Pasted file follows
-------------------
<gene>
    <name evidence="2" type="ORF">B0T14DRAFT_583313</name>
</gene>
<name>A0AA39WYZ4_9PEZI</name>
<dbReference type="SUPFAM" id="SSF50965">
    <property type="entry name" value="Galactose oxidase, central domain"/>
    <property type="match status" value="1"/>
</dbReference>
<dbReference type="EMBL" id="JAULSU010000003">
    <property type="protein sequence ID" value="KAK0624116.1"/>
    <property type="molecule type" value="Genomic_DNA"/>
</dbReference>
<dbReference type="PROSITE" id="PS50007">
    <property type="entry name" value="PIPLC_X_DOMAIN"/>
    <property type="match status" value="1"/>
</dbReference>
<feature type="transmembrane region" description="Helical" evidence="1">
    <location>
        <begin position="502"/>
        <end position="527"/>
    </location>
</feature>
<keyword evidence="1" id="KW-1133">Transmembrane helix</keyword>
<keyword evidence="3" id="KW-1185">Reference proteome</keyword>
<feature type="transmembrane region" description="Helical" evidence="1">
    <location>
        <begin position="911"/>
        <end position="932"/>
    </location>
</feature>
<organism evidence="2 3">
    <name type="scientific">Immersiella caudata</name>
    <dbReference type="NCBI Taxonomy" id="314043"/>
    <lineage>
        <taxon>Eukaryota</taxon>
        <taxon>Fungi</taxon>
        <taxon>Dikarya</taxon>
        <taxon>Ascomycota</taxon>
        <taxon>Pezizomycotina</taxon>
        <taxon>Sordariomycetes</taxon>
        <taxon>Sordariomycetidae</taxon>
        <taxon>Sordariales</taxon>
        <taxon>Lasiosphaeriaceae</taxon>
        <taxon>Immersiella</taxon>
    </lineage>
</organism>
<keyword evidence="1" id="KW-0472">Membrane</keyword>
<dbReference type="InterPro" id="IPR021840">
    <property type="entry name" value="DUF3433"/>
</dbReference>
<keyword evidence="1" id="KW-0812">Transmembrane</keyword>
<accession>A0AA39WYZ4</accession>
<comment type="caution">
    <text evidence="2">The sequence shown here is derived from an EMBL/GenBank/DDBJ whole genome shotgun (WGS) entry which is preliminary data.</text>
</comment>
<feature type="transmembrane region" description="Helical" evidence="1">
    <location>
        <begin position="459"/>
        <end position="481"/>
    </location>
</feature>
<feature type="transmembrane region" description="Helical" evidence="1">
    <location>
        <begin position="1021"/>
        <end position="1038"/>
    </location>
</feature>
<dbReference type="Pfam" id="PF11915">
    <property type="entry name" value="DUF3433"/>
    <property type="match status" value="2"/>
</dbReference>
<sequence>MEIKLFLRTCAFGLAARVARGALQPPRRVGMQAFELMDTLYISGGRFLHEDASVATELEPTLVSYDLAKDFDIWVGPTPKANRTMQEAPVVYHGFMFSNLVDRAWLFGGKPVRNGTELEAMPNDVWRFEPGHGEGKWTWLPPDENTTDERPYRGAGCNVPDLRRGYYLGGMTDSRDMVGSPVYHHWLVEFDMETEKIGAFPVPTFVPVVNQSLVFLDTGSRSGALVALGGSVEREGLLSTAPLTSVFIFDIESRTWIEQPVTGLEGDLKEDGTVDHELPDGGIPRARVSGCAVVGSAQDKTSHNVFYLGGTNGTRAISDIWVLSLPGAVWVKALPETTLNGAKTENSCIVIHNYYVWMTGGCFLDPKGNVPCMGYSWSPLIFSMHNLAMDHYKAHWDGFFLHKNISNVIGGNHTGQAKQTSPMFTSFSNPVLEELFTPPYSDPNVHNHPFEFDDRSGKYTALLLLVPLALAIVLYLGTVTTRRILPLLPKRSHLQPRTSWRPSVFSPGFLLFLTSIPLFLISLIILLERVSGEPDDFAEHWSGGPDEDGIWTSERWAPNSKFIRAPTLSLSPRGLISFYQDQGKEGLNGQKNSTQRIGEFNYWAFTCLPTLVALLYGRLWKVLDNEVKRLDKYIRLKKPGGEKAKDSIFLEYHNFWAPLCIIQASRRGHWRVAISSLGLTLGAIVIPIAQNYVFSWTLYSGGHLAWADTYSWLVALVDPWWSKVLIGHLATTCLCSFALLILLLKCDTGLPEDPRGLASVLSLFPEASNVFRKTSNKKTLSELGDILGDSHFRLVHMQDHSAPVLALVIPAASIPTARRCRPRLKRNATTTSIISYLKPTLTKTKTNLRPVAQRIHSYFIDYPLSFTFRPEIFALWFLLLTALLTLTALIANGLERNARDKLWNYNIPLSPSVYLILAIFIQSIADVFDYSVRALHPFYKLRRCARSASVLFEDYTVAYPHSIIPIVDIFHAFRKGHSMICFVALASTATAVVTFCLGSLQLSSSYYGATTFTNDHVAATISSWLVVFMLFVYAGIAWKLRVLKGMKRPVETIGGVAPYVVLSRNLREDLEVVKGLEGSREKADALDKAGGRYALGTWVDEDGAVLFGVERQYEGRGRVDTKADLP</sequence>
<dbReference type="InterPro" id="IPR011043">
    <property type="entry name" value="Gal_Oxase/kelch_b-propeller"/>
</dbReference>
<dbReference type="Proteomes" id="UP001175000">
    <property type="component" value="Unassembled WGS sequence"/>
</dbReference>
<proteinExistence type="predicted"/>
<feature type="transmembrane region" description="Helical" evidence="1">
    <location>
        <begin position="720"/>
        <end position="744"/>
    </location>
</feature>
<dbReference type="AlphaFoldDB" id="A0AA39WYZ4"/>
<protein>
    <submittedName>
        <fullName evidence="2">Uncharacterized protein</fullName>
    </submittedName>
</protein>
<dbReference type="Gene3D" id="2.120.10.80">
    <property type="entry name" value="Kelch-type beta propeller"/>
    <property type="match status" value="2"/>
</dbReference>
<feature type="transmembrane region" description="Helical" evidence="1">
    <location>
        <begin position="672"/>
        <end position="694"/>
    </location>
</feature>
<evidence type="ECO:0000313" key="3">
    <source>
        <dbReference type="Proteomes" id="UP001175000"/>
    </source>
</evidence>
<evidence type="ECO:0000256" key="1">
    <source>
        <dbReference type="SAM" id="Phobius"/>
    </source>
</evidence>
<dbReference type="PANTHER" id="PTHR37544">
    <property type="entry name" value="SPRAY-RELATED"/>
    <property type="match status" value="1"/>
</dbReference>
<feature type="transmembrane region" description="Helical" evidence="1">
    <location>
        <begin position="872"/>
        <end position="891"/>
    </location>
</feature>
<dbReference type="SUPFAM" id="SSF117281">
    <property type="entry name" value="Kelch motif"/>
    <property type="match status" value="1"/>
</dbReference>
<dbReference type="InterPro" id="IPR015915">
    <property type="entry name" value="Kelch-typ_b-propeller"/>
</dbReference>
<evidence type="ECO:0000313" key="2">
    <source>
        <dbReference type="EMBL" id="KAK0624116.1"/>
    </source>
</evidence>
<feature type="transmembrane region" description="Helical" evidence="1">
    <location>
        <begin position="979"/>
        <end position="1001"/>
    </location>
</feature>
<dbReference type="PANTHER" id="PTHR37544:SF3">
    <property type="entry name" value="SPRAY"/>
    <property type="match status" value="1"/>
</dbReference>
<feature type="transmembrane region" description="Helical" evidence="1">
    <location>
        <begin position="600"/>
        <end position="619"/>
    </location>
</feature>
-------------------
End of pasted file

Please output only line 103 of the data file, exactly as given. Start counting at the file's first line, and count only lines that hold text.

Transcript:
    <source>